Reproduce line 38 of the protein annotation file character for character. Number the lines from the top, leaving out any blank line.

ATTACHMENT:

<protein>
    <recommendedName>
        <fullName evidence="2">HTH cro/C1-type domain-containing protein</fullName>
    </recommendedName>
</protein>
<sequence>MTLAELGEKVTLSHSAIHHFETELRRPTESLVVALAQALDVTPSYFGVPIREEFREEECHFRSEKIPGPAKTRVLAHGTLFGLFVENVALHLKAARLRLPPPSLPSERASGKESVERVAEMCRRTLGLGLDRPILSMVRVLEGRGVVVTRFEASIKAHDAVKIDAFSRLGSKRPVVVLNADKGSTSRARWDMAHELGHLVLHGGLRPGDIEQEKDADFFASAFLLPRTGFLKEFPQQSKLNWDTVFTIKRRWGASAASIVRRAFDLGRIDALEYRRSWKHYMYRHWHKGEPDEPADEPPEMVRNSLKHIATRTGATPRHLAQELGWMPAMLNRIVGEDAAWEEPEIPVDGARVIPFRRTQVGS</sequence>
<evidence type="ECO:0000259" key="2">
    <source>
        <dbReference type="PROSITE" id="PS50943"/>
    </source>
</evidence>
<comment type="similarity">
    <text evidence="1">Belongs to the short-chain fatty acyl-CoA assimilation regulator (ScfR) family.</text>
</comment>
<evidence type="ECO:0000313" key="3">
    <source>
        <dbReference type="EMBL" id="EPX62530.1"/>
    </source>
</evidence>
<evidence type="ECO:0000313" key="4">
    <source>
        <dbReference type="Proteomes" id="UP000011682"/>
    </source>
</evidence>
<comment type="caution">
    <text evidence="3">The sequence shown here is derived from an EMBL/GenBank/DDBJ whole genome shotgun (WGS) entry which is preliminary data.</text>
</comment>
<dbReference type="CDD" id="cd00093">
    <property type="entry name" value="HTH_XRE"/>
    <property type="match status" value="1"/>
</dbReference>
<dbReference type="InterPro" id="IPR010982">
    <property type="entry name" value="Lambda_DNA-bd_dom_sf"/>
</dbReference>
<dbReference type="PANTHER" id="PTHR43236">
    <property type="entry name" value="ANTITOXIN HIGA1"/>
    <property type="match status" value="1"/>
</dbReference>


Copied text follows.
</dbReference>